Differences in motivating factors that contribute to the decision to donate blood between infected and uninfected donors may help to identify areas for improving donor education.STUDY DESIGN AND METHODS:
As part of a risk factor study, confirmed-positive donors (cases) based on serology-only (human T-lymphotropic virus [HTLV]) or serology and nucleic acid testing (NAT) or NAT-only (human immunodeficiency virus [HIV], hepatitis B virus [HBV], hepatitis C virus [HCV]), and serology-unconfirmed, NAT-negative false-positive donors (controls) were asked about motivations and opinions toward blood donation. “Test seeking” was inferred if a donor answered “yes” to “I wanted to get my test results” and one of the following: “blood center testing is confidential,” “free,” “more accurate than other test centers,” or “tests will identify problems with my blood.” Cases were compared to controls using descriptive and multivariable analyses.RESULTS:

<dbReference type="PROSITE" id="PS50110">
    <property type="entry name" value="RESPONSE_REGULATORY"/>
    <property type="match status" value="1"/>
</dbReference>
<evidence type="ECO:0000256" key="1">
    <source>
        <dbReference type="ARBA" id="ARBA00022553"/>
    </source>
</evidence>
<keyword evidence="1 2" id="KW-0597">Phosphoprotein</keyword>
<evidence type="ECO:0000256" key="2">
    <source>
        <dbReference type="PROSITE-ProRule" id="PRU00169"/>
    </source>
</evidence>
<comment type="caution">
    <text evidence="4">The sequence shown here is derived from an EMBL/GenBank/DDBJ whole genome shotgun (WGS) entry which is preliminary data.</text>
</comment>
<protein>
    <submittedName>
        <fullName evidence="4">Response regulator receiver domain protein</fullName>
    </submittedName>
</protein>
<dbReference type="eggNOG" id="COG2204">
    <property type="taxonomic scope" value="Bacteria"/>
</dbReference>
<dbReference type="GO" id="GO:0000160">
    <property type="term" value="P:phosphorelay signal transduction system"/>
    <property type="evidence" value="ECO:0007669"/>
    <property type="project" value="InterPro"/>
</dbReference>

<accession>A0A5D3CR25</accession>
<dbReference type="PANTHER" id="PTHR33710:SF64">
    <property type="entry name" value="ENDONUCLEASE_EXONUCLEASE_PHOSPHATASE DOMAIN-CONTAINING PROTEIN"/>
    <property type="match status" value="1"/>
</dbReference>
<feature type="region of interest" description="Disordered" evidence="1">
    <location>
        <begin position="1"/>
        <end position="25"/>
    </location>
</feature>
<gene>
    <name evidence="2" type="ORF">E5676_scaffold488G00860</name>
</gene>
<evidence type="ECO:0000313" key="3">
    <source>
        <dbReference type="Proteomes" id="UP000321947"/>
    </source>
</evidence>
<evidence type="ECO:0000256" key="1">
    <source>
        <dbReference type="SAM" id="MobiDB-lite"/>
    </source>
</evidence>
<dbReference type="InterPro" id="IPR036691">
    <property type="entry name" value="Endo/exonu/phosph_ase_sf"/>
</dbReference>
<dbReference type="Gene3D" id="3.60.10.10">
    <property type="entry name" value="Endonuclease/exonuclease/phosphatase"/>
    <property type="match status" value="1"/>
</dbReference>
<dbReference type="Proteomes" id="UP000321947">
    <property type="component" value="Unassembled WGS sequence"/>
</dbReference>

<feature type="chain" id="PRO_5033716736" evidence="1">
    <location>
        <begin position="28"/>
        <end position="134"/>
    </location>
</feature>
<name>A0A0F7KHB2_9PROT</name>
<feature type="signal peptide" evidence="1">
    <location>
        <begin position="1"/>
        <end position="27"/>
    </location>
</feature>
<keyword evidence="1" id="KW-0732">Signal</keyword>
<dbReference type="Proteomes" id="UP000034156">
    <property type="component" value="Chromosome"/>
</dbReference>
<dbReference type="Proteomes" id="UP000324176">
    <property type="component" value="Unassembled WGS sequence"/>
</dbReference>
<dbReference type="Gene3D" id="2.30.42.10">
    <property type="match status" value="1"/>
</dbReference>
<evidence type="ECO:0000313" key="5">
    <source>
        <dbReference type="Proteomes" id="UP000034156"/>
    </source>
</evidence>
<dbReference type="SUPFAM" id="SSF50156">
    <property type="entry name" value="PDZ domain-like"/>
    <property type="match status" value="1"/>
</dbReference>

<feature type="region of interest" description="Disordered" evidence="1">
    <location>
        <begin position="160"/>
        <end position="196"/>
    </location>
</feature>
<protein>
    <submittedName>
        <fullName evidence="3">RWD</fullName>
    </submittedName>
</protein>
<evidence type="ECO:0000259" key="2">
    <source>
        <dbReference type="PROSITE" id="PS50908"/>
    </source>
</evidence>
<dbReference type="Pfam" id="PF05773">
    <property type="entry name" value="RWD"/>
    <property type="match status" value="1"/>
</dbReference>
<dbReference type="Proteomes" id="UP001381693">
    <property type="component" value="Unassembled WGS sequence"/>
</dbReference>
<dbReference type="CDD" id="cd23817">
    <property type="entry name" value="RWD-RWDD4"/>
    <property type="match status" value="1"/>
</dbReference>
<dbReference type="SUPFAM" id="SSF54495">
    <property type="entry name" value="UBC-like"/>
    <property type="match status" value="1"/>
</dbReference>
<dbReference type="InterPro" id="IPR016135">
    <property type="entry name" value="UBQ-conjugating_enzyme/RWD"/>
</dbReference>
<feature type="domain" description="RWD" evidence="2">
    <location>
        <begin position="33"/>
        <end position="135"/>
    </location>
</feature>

Whether a case or control, the most common donation reason was “to help someone in need” (>90% in each group). After adjusting for demographic characteristics, test seeking was not significantly associated with infection status. Test seeking was more common in first-time, younger males and nonwhite, non-Hispanic donors. Of donors with HIV, 13% considered selection policies to be unfair, compared with 1, 2, 0.5, and 6% of donors with HBV, HCV, and HTLV and controls, respectively (adjusted odds ratio for HIV cases vs. controls, 3.9; 95% confidence interval, 2.3-6.7).CONCLUSIONS:
Most donors give to help those in need, including HIV-positive donors. Our results establish a baseline from which additional studies can be compared focused on alternate ways to reduce noncompliance and improved messaging to ensure that high-risk potential donors understand the reasons for blood donor screening policies.